"Gulabo Sitabo (Amazon Prime Video film)" | Satire served with Lakhnavi wit
‘Gulabo Sitabo’ is positioned as a comedy, but the film would not fulfil definition of the genre in the traditional Bollywood sense. This is not first day-first show LOL stuff and it would seem a prudent move to launch this refined whiff on OTT.
This film is not solely about Amitabh Bachchan and Ayushmann Khurrana, either. To savour ‘Gulabi Sitabo’, people need to understand that the film is as much about the quirks of ‘Lakhnavi’ life.
The film shows correlation between three protagonists - ‘Fatima Mahal’; ‘Sitabo’, the overworked spouse and ‘Gulabo’, the smart paramour, who mostly knows how to get her way for nothing.
Amitabh is cast as haggard old ‘Mirza’, obsessed about shielding his mansion from a series of people who have a shark’s gaze on the sprawling but crumbling property. Ayushmann is ‘Bankey’, one of ‘Mirza’s tenants who has not paid rent (a princely sum of Rs 30) for months.
Without giving away spoilers, things come to a pass between ‘Mirza’ and ‘Bankey’ that both end up trying to make some fast fortune off the ‘haveli’.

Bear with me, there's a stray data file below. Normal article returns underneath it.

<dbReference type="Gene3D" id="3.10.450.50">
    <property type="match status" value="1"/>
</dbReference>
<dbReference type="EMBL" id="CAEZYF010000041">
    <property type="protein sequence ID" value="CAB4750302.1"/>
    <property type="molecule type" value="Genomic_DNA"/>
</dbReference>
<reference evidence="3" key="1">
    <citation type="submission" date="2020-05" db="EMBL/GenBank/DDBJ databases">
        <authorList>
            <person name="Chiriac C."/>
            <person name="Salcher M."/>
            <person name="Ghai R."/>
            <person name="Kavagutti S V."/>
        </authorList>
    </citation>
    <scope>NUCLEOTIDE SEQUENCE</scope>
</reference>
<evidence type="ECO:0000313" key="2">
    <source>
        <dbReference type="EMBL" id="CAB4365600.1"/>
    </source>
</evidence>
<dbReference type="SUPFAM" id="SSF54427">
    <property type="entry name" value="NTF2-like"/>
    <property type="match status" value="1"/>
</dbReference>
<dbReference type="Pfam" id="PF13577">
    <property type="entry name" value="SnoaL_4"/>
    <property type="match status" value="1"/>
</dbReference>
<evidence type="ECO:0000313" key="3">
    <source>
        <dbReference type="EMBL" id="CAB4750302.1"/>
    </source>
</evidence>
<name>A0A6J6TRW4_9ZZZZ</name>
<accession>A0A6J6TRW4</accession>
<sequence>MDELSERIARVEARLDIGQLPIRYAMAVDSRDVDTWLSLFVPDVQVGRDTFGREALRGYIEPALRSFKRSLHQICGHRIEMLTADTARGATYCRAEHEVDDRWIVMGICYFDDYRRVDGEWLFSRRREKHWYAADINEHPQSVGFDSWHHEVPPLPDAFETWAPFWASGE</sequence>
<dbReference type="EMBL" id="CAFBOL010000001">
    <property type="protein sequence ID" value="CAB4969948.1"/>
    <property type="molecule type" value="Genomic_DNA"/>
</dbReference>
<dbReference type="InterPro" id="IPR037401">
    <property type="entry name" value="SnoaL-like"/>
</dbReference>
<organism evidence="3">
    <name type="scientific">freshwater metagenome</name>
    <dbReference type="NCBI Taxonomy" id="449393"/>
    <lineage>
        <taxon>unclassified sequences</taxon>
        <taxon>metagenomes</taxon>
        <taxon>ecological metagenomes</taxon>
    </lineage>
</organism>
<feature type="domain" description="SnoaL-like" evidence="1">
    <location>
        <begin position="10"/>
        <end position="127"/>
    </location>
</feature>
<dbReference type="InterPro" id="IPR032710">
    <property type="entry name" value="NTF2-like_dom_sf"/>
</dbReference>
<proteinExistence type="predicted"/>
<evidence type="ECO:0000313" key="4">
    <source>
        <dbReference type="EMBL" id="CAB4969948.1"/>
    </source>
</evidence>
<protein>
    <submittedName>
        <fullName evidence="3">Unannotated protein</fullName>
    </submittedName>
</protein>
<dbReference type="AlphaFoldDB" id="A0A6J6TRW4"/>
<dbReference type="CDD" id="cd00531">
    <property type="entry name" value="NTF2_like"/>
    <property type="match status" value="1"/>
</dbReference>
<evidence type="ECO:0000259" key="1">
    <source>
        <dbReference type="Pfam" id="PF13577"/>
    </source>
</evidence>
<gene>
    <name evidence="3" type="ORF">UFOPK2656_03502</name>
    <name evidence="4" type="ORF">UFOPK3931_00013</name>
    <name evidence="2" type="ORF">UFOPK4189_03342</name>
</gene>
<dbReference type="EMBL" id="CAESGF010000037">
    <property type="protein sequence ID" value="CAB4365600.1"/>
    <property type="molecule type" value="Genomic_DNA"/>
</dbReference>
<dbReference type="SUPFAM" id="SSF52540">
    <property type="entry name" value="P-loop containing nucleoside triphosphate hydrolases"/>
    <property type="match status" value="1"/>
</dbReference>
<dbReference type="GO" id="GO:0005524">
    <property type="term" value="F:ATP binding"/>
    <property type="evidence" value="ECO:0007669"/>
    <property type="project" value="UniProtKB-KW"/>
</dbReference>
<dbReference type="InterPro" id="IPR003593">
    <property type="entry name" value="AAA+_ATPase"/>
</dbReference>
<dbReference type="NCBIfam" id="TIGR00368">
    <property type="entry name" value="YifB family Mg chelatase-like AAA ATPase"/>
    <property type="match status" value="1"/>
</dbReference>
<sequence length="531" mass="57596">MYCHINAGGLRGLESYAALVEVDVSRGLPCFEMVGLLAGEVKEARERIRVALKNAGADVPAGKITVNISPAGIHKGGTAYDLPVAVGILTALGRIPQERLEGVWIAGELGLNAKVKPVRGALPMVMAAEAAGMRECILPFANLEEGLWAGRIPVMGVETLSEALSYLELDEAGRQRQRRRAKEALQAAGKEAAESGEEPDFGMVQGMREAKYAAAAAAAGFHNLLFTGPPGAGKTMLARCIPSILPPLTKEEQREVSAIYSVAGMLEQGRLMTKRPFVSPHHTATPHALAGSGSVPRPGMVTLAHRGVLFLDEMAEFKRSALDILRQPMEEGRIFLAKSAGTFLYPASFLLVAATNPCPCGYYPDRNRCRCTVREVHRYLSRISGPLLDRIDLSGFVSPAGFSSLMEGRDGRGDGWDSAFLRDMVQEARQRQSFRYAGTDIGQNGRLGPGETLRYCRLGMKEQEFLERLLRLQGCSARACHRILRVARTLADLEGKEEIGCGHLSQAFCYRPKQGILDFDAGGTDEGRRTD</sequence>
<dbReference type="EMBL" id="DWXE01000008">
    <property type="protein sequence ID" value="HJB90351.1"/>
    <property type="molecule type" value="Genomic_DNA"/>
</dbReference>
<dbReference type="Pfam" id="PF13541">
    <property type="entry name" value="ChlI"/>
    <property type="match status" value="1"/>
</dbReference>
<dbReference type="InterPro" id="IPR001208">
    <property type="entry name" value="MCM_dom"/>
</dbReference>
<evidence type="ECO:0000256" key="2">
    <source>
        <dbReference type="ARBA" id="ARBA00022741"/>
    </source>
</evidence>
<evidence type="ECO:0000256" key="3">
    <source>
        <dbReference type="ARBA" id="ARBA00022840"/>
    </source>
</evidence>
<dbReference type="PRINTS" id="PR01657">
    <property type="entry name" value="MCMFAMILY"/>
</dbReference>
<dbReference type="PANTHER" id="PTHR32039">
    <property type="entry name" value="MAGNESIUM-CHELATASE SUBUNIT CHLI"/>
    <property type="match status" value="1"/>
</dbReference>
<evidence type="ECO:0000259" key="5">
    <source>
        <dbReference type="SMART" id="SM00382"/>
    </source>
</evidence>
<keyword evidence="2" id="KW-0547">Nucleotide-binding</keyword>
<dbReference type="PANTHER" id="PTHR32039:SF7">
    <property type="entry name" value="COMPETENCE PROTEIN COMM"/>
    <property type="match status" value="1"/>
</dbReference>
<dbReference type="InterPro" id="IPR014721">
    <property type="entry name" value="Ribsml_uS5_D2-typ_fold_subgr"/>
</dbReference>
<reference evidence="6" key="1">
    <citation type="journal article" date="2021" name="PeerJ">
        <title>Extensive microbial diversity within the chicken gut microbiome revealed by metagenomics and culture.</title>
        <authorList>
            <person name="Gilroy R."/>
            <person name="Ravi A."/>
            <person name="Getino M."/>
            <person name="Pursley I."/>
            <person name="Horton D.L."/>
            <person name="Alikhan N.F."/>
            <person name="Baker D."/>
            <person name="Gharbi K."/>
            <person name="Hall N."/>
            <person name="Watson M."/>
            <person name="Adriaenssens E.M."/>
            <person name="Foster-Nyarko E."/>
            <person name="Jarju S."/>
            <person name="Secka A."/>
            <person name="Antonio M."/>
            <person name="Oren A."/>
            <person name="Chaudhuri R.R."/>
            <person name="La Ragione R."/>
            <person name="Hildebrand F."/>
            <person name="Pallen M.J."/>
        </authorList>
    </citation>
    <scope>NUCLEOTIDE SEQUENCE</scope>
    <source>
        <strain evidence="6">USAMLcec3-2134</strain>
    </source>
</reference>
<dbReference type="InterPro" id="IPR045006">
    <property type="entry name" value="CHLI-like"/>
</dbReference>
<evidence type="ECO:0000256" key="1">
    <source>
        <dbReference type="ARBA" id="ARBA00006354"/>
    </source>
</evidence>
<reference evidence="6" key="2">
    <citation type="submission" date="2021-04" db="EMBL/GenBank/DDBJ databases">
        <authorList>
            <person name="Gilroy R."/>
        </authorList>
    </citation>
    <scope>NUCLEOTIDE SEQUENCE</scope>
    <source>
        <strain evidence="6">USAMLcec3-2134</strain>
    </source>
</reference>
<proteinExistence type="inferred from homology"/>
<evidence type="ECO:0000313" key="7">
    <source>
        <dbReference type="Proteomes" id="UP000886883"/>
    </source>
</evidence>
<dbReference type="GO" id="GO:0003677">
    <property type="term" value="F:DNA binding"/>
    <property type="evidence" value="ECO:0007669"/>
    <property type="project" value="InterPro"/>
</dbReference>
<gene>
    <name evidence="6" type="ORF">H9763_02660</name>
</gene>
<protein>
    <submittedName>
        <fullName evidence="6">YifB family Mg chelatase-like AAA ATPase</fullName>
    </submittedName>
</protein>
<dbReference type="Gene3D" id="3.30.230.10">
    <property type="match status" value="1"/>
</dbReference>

People also need to understand oddities of ‘Lakhnavi’ lingo, which leaves them somewhat bemused because they are now provided with subtitles in 15 languages. Stick to watching it in the Hindi/Urdu original version, or skip it altogether.
Bachchan’s heavy prosthetics may not be something that would floor audience in any away, but the veteran makes up for the bizarre makeover with flawless body language to define ‘Mirza’, an old man weighed down by age who would draw sympathy at the first glance, only to incite aversion the moment people fathom his unabashed greed.
It must have been a mammoth task for Ayushmann to stand up to such a formidable act but the new-generation star simply brings out his best. He lives out the ‘atta chakkiwaala’ ‘Bankey’ only too authentically, down to a heartland accent highlighted by a lisp, and supplemented by the right physical attributes.
Yet, ‘Gulabo Sitabo’ is not just about its two lead actors. Vijay Raaz as the arrogant archaeological officer is comically evil. Brijendra Kala adds exceptionally to the plot with his wily lawyer act. Srishti Shrivastava as ‘Bankey’s sister ‘Guddo’ has to be the find of the film. If you missed noting her as ‘Albina’ in ‘Gully Boy’, chances are you won’t forget her in a rush after ‘Gulabo Sitabo’.
Finally, you have Farrukh Jafar as ‘Fatima Begum’, ‘Mirza’s wife and the cleverly underplayed ‘hero’ of the film. She personifies the voiceless ‘Fatima Mahal’ and, almost on cue perhaps, speaks very little all through. Few actors in recent times have exuded such complete screen presence through sheer silence as the 80-plus veteran does in this film.